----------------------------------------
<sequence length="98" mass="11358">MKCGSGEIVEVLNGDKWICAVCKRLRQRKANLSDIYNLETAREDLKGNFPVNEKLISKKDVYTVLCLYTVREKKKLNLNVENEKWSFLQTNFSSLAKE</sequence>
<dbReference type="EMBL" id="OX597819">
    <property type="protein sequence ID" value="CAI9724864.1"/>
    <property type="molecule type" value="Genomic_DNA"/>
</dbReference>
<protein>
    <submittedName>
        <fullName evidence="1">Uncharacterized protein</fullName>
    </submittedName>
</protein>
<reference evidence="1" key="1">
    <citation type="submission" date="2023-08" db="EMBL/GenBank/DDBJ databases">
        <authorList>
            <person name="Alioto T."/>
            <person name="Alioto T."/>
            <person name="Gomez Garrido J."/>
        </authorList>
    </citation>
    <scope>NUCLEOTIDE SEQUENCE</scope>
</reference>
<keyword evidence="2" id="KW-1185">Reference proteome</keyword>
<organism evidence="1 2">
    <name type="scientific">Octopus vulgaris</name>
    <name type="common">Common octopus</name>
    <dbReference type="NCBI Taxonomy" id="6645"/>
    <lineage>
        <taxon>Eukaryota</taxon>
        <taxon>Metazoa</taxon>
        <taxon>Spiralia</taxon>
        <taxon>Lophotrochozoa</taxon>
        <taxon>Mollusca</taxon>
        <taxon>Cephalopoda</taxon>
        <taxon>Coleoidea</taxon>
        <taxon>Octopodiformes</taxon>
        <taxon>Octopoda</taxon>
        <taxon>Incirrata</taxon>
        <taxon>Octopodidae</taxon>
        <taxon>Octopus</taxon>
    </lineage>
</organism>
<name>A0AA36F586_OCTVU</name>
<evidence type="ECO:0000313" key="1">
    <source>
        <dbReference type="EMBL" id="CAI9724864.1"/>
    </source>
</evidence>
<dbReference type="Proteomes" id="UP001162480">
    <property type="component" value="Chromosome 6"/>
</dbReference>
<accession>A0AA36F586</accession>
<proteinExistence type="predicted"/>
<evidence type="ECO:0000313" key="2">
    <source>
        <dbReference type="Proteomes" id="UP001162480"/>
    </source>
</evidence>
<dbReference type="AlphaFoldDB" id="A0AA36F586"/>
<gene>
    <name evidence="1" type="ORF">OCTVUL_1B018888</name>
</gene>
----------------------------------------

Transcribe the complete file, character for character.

<sequence length="98" mass="11358">MKCGSGEIVEVLNGDKWICAVCKRLRQRKANLSDIYNLETAREDLKGNFPVNEKLISKKDVYTVLCLYTVREKKKLNLNVENEKWSFLQTNFSSLAKE</sequence>
<dbReference type="EMBL" id="OX597819">
    <property type="protein sequence ID" value="CAI9724864.1"/>
    <property type="molecule type" value="Genomic_DNA"/>
</dbReference>
<protein>
    <submittedName>
        <fullName evidence="1">Uncharacterized protein</fullName>
    </submittedName>
</protein>
<reference evidence="1" key="1">
    <citation type="submission" date="2023-08" db="EMBL/GenBank/DDBJ databases">
        <authorList>
            <person name="Alioto T."/>
            <person name="Alioto T."/>
            <person name="Gomez Garrido J."/>
        </authorList>
    </citation>
    <scope>NUCLEOTIDE SEQUENCE</scope>
</reference>
<keyword evidence="2" id="KW-1185">Reference proteome</keyword>
<organism evidence="1 2">
    <name type="scientific">Octopus vulgaris</name>
    <name type="common">Common octopus</name>
    <dbReference type="NCBI Taxonomy" id="6645"/>
    <lineage>
        <taxon>Eukaryota</taxon>
        <taxon>Metazoa</taxon>
        <taxon>Spiralia</taxon>
        <taxon>Lophotrochozoa</taxon>
        <taxon>Mollusca</taxon>
        <taxon>Cephalopoda</taxon>
        <taxon>Coleoidea</taxon>
        <taxon>Octopodiformes</taxon>
        <taxon>Octopoda</taxon>
        <taxon>Incirrata</taxon>
        <taxon>Octopodidae</taxon>
        <taxon>Octopus</taxon>
    </lineage>
</organism>
<name>A0AA36F586_OCTVU</name>
<evidence type="ECO:0000313" key="1">
    <source>
        <dbReference type="EMBL" id="CAI9724864.1"/>
    </source>
</evidence>
<dbReference type="Proteomes" id="UP001162480">
    <property type="component" value="Chromosome 6"/>
</dbReference>
<accession>A0AA36F586</accession>
<proteinExistence type="predicted"/>
<evidence type="ECO:0000313" key="2">
    <source>
        <dbReference type="Proteomes" id="UP001162480"/>
    </source>
</evidence>
<dbReference type="AlphaFoldDB" id="A0AA36F586"/>
<gene>
    <name evidence="1" type="ORF">OCTVUL_1B018888</name>
</gene>